_{3}We will use a database of about 600 molecules to estimate the coefficients (training the model). This database consists of experimental measurements of partition coefficients, the known *Y*s. To evaluate or test our model we will use some 150 molecules from another database with measured partition coefficients.

**Sympathy for Data**

To make and evaluate our model, we will use the open-source software Sympathy for Data. This software has capabilities to for example read data from many sources, performing advanced calculations and fitting machine learning models.

First, we will read in a table of training data from an Excel spreadsheet.

And if one double-clicks on the output port of the Table node, we can have a look at the input data.

The measured partition coefficient is in the *Partition *column and then we have several feature columns. The ones that are of interest to us is *Weight, HA *(heavy atoms), *CA *(carbon atoms), *HBD *(hydrogen bond donors) and *HB**A** *(hydrogen bond acceptors).

From *HA *and CA, we can obtain a feature that describes the fraction of carbon atoms, and from *HBD* and *HBA*, we can calculate the number of possible hydrogen bonds. These feature columns will we calculate using a Calculator node.

In the calculator Node, one can do a lot of things. Here, we are creating two new columns *Hbonds** *and *Nonpolar. *These columns are generated from the input table.

Next, we are using the machine learning capabilities of Sympathy for data to create a linear model. We are selecting the *Weight*, *Hbonds**, *and *Nonpolar *columns as the *X* and the *Partition *column as the *Y*.

If one double-clicks on the output port of the Fit node, we can see the fitted coefficients of the model.

Remember that many hydrogen bonds tell us that the molecule wants to be in the water (a negative partition coefficient) and that many carbon atoms tell us that the molecule wants to be in octanol or the membrane (a positive partition coefficient). Unsurprisingly, we see that the *Hbonds** *column contributes negatively to the partition coefficient (*c*_{2}=–1.21) and the *Nonpolar *column contributes positively to the partition coefficient (*c*_{3}=3.91).

How good is this model? Let’s read the test data and see! There is a Predict node in Sympathy for data that we can use to evaluate the *X* data from the test set.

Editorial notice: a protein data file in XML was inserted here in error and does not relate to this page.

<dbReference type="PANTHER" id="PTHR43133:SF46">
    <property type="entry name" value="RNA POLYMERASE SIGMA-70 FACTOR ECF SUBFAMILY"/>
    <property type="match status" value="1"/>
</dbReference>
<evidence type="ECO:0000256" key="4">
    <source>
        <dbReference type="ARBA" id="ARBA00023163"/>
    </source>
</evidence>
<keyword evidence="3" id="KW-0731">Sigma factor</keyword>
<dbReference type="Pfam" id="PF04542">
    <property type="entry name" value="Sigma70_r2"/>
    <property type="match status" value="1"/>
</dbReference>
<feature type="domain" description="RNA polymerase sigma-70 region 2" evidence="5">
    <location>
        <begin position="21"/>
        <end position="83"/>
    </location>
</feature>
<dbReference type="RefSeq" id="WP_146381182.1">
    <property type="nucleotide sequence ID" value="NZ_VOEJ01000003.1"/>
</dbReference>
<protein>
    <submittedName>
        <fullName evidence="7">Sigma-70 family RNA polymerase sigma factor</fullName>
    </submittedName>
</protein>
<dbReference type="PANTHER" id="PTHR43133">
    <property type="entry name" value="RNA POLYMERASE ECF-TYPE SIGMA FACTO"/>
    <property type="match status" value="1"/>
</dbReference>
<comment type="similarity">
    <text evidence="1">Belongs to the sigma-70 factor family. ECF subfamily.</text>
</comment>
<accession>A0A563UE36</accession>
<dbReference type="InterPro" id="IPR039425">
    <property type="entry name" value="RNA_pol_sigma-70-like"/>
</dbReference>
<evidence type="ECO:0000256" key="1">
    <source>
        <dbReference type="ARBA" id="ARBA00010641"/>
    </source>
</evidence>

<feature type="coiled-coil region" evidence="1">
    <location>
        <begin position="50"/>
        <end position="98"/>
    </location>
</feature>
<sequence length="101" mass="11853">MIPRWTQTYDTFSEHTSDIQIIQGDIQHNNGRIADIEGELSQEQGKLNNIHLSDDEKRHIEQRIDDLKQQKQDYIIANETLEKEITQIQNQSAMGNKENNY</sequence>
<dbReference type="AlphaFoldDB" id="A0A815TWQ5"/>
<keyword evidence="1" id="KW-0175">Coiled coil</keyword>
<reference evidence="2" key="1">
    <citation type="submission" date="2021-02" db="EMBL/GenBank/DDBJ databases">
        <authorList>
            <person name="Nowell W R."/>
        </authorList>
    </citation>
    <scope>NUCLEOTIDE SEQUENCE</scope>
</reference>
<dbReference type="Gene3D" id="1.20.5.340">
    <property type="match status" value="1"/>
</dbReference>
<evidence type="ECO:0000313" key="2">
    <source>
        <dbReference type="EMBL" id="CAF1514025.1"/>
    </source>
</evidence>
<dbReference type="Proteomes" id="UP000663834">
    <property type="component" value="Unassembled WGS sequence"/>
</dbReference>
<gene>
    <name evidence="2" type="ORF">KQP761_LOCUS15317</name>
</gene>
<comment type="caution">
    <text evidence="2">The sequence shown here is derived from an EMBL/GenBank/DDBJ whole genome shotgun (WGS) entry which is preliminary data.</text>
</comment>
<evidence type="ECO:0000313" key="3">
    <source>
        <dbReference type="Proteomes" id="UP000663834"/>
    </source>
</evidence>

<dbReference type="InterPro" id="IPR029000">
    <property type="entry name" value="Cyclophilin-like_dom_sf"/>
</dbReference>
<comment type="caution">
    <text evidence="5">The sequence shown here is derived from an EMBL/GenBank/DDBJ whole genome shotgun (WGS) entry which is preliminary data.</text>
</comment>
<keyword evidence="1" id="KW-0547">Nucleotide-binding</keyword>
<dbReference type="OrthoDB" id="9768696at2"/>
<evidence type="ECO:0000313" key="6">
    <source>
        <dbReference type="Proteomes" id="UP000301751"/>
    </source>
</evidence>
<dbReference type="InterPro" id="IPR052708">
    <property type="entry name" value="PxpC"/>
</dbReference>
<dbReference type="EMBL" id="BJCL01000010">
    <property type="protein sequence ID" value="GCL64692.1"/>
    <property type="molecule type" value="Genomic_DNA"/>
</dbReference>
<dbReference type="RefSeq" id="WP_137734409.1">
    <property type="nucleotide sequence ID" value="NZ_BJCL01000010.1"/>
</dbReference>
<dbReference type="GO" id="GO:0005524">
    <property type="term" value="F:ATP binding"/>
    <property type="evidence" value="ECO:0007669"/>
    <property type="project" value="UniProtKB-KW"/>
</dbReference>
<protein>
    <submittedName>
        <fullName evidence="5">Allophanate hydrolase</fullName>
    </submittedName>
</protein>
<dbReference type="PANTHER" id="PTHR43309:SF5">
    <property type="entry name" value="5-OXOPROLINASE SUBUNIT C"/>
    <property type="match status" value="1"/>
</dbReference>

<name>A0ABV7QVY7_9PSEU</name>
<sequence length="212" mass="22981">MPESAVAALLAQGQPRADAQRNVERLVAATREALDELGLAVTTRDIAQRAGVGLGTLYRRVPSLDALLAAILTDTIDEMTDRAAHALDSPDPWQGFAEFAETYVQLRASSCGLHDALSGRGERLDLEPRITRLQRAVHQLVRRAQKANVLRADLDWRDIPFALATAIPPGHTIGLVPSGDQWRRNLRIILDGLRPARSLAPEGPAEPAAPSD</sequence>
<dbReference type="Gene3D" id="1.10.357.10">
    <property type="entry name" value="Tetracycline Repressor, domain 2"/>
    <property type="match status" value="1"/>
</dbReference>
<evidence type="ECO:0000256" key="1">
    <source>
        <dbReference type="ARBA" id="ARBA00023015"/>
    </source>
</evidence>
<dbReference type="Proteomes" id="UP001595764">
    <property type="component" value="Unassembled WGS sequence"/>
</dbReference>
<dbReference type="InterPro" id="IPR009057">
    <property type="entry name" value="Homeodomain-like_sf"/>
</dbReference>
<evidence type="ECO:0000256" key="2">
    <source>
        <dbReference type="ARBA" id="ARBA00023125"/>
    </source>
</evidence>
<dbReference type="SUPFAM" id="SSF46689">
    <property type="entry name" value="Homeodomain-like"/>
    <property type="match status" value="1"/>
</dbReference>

By using another Calculator node, we can compute some simple statistics. The mean absolute deviation between the model and experimental data is 0.86 log units, and the correlation coefficient *R* is 0.76. The following scatter plot was created with the Figure from Table node.

This is a rather good model: first, the mean deviation is less than 1 log unit, which is about the experimental uncertainty. That is, we cannot expect or trust any lower deviation than this because of experimental error sources. Second, the correlation is significant and strong. It is possible to increase it slightly to 0.85 – 0.90, using more or very advanced features. But what is the point of that? Here, we are using a very simple set of features that we easily can interpret.

What’s next? You could use this model to predict the partition coefficient of a novel molecule. Say you are designing a new drug molecule and want to know if it has good transport properties. Calculate three simple features and plug it into the model, and you have your answer!

The data and the Sympathy for data flows can be obtained from Github: https://github.com/sgenheden/linear_logp

If you want to read more about multivariate linear regression: https://en.wikipedia.org/wiki/General_linear_model

If you want to read more about partition coefficients: https://en.wikipedia.org/wiki/Partition_coefficient

The picture of the cell was borrowed from www.how-to-draw-cartoons-online.com/cartoon-cell.html